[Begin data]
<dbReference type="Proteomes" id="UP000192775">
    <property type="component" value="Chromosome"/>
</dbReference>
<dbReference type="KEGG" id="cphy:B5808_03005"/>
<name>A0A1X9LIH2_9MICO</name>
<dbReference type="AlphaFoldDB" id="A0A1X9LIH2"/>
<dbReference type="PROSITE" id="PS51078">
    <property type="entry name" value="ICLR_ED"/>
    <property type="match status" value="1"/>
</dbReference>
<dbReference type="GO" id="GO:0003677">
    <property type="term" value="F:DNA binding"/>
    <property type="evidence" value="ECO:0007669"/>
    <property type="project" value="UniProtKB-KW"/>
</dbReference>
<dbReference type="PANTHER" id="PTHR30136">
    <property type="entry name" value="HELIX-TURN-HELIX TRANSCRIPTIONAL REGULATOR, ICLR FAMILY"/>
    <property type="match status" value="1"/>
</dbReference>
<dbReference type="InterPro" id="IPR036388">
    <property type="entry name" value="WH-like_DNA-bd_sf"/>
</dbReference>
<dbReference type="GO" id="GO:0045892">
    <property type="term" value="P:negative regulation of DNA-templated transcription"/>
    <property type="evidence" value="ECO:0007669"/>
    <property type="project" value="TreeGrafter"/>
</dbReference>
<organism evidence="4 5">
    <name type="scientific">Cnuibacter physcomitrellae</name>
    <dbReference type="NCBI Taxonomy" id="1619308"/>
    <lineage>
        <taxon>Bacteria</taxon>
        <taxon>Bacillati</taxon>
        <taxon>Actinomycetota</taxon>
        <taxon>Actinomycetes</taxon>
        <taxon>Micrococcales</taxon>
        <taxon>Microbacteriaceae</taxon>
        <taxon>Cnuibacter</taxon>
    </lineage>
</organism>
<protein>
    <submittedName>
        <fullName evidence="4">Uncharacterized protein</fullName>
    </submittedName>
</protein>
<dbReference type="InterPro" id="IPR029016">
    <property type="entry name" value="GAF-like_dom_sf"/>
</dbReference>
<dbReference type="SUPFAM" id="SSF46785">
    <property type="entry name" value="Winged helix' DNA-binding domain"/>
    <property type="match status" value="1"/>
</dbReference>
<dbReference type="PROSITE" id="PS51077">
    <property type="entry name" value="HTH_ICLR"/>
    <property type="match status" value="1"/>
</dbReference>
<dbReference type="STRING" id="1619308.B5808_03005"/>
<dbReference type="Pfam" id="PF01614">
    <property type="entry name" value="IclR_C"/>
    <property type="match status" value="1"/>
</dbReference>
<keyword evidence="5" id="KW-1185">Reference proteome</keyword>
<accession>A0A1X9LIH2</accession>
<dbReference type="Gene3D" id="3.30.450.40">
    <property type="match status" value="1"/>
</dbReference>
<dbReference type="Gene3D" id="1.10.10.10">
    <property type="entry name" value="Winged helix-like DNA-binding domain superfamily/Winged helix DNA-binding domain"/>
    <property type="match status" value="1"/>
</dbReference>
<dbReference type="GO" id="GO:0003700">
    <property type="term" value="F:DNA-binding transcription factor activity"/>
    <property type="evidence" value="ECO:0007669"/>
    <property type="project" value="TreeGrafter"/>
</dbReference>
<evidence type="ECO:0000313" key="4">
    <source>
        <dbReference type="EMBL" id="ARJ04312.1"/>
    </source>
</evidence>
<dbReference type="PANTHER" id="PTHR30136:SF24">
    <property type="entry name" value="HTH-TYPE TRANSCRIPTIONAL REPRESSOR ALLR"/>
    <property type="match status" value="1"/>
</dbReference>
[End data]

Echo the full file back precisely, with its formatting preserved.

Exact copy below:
<dbReference type="Proteomes" id="UP000192775">
    <property type="component" value="Chromosome"/>
</dbReference>
<dbReference type="KEGG" id="cphy:B5808_03005"/>
<name>A0A1X9LIH2_9MICO</name>
<dbReference type="AlphaFoldDB" id="A0A1X9LIH2"/>
<dbReference type="PROSITE" id="PS51078">
    <property type="entry name" value="ICLR_ED"/>
    <property type="match status" value="1"/>
</dbReference>
<dbReference type="GO" id="GO:0003677">
    <property type="term" value="F:DNA binding"/>
    <property type="evidence" value="ECO:0007669"/>
    <property type="project" value="UniProtKB-KW"/>
</dbReference>
<dbReference type="PANTHER" id="PTHR30136">
    <property type="entry name" value="HELIX-TURN-HELIX TRANSCRIPTIONAL REGULATOR, ICLR FAMILY"/>
    <property type="match status" value="1"/>
</dbReference>
<dbReference type="InterPro" id="IPR036388">
    <property type="entry name" value="WH-like_DNA-bd_sf"/>
</dbReference>
<dbReference type="GO" id="GO:0045892">
    <property type="term" value="P:negative regulation of DNA-templated transcription"/>
    <property type="evidence" value="ECO:0007669"/>
    <property type="project" value="TreeGrafter"/>
</dbReference>
<organism evidence="4 5">
    <name type="scientific">Cnuibacter physcomitrellae</name>
    <dbReference type="NCBI Taxonomy" id="1619308"/>
    <lineage>
        <taxon>Bacteria</taxon>
        <taxon>Bacillati</taxon>
        <taxon>Actinomycetota</taxon>
        <taxon>Actinomycetes</taxon>
        <taxon>Micrococcales</taxon>
        <taxon>Microbacteriaceae</taxon>
        <taxon>Cnuibacter</taxon>
    </lineage>
</organism>
<protein>
    <submittedName>
        <fullName evidence="4">Uncharacterized protein</fullName>
    </submittedName>
</protein>
<dbReference type="InterPro" id="IPR029016">
    <property type="entry name" value="GAF-like_dom_sf"/>
</dbReference>
<dbReference type="SUPFAM" id="SSF46785">
    <property type="entry name" value="Winged helix' DNA-binding domain"/>
    <property type="match status" value="1"/>
</dbReference>
<dbReference type="PROSITE" id="PS51077">
    <property type="entry name" value="HTH_ICLR"/>
    <property type="match status" value="1"/>
</dbReference>
<dbReference type="STRING" id="1619308.B5808_03005"/>
<dbReference type="Pfam" id="PF01614">
    <property type="entry name" value="IclR_C"/>
    <property type="match status" value="1"/>
</dbReference>
<keyword evidence="5" id="KW-1185">Reference proteome</keyword>
<accession>A0A1X9LIH2</accession>
<dbReference type="Gene3D" id="3.30.450.40">
    <property type="match status" value="1"/>
</dbReference>
<dbReference type="Gene3D" id="1.10.10.10">
    <property type="entry name" value="Winged helix-like DNA-binding domain superfamily/Winged helix DNA-binding domain"/>
    <property type="match status" value="1"/>
</dbReference>
<dbReference type="GO" id="GO:0003700">
    <property type="term" value="F:DNA-binding transcription factor activity"/>
    <property type="evidence" value="ECO:0007669"/>
    <property type="project" value="TreeGrafter"/>
</dbReference>
<evidence type="ECO:0000313" key="4">
    <source>
        <dbReference type="EMBL" id="ARJ04312.1"/>
    </source>
</evidence>
<dbReference type="PANTHER" id="PTHR30136:SF24">
    <property type="entry name" value="HTH-TYPE TRANSCRIPTIONAL REPRESSOR ALLR"/>
    <property type="match status" value="1"/>
</dbReference>